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    Description

    1851 Seated Dollar, MS64
    Exceptional Original Business Strike
    Significant Series Rarity

    1851 $1 MS64 NGC. Ex: Sweet Collection. By 1851, the rising price of silver in relation to gold caused the melt value of the silver dollar to reach $1.03, thereby making it profitable for bullion dealers and speculators to hoard and melt the coins in quantity. This and excessive exports of silver are largely responsible for the scarcity of many Seated dollar issues from this period. Only a small run of 1,300 business strike Seated dollars was coined in 1851, likely for either depositors or on the account of the government. Very few if any of these were released into general circulation at the time of striking, but were possibly paid out in return for bullion deposits in the years immediately following, per Bowers.

    When numismatic interest in United States coins began increasing in the late 1850s, the 1851 silver dollar's scarcity was immediately recognized. Collectors began searching for examples of this elusive date, but only small numbers were found, with very few uncovered in general circulation. Much of the original mintage was apparently already lost, and the numismatic value of this issue began increasing. The Mint saw a chance for profit, and made a small number of restrikes in proof format for sale to collectors seeking the 1851 date. These proved to be collectible rarities in their own right, but as early as 1864, collectors were already making a distinction between the proof restrikes and the rare original business strikes. In October of that year, a "splendid original" 1851 Seated dollar brought an impressive $35 in the sale of the W. Elliot Woodward Collection. The proof restrikes did not rise to that value until the early 1870s, when several examples sold for the $22 to $40 range.

    Today, the original 1851 dollars are some of the rarest business strikes in the series, and draw strong bidder attention whenever they are offered at auction. PCGS and NGC combined list 60 survivors in all grades, though this number likely includes resubmissions. NGC has seen only two coins grading as high as MS64, and just one Gem coin finer (11/14). The present piece is a truly remarkable example, showing deep mint-gold, aquamarine, and lavender hues on the obverse, with lightly mottled champagne and golden-gray toning on the reverse. The fields are noticeably semiprooflike, as is characteristic of nearly all examples of this low-mintage issue. The design elements show sharp definition in most areas, though Liberty's head and a few stars a slightly soft. A well-masked grease streak (as struck) is noted in the lower reverse shield. A beautiful condition census example of this key Philadelphia rarity.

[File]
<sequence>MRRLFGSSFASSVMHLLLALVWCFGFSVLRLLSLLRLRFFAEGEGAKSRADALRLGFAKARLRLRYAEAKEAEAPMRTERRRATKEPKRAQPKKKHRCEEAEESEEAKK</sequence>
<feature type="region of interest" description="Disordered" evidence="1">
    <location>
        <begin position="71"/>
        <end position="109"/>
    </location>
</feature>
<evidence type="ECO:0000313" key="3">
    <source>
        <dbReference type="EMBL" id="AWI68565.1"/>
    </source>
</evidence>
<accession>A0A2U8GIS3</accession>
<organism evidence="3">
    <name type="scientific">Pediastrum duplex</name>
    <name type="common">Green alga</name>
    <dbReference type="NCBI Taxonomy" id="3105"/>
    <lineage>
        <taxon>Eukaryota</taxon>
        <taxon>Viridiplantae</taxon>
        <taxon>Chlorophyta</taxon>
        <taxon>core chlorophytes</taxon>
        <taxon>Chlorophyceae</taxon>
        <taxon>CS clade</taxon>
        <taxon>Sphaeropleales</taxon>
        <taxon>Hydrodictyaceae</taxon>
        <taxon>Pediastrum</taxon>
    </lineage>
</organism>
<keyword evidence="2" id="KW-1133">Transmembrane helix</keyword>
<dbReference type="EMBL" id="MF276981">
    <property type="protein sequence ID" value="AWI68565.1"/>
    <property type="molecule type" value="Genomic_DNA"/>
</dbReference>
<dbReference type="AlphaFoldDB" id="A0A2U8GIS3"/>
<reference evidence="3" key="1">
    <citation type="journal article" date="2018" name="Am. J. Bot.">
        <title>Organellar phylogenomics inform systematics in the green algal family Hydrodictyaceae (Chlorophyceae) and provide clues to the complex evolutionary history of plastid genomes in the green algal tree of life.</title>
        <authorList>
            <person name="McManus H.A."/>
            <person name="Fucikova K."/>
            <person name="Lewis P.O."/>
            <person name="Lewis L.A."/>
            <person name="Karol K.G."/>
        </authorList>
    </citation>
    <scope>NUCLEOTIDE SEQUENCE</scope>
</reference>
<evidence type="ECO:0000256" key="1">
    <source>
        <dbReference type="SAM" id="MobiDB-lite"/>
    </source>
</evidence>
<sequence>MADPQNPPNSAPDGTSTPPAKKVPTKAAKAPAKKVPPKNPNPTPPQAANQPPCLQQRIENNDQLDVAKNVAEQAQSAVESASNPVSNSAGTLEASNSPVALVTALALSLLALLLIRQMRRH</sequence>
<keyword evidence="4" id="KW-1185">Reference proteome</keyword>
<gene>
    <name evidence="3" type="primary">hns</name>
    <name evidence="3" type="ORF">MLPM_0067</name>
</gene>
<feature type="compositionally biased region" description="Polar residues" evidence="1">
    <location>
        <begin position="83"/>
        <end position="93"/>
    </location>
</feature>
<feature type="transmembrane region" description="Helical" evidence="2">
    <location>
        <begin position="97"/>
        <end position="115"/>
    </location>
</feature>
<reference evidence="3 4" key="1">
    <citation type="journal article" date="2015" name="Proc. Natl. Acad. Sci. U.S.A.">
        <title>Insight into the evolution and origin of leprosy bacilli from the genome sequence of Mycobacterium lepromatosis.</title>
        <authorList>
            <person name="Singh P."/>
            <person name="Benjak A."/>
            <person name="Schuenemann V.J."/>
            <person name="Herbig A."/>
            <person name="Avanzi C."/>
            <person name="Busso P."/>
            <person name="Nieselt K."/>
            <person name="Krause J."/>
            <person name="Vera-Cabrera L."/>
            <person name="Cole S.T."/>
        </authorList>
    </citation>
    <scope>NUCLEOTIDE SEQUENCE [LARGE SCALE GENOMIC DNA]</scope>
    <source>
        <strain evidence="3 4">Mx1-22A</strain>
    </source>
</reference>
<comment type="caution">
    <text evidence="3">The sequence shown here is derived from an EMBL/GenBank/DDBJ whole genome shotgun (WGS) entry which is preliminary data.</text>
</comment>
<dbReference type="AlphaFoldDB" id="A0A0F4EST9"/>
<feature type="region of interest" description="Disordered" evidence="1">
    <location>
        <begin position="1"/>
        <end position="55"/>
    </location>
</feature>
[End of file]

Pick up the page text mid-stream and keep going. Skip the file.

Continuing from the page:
Ex: Rod Sweet Collection (Bowers and Merena, 7/2005), lot 1048.

    From The Sweet Bloomfield Collection.(Registry values: N7079) (NGC ID# 24YP, PCGS# 6939)

    Weight: 26.73 grams

    Metal: 90% Silver, 10% Copper


    Learn more at the Newman Numismatic Portal at Washington University in St. Louis.

    View all of [The Sweet Bloomfield Collection ]

    Auction Info

    Auction Dates
    January, 2015
    7th-12th Wednesday-Monday
    Bids + Registered Phone Bidders: 17
    Lot Tracking Activity: N/A
    Page Views: 1,050

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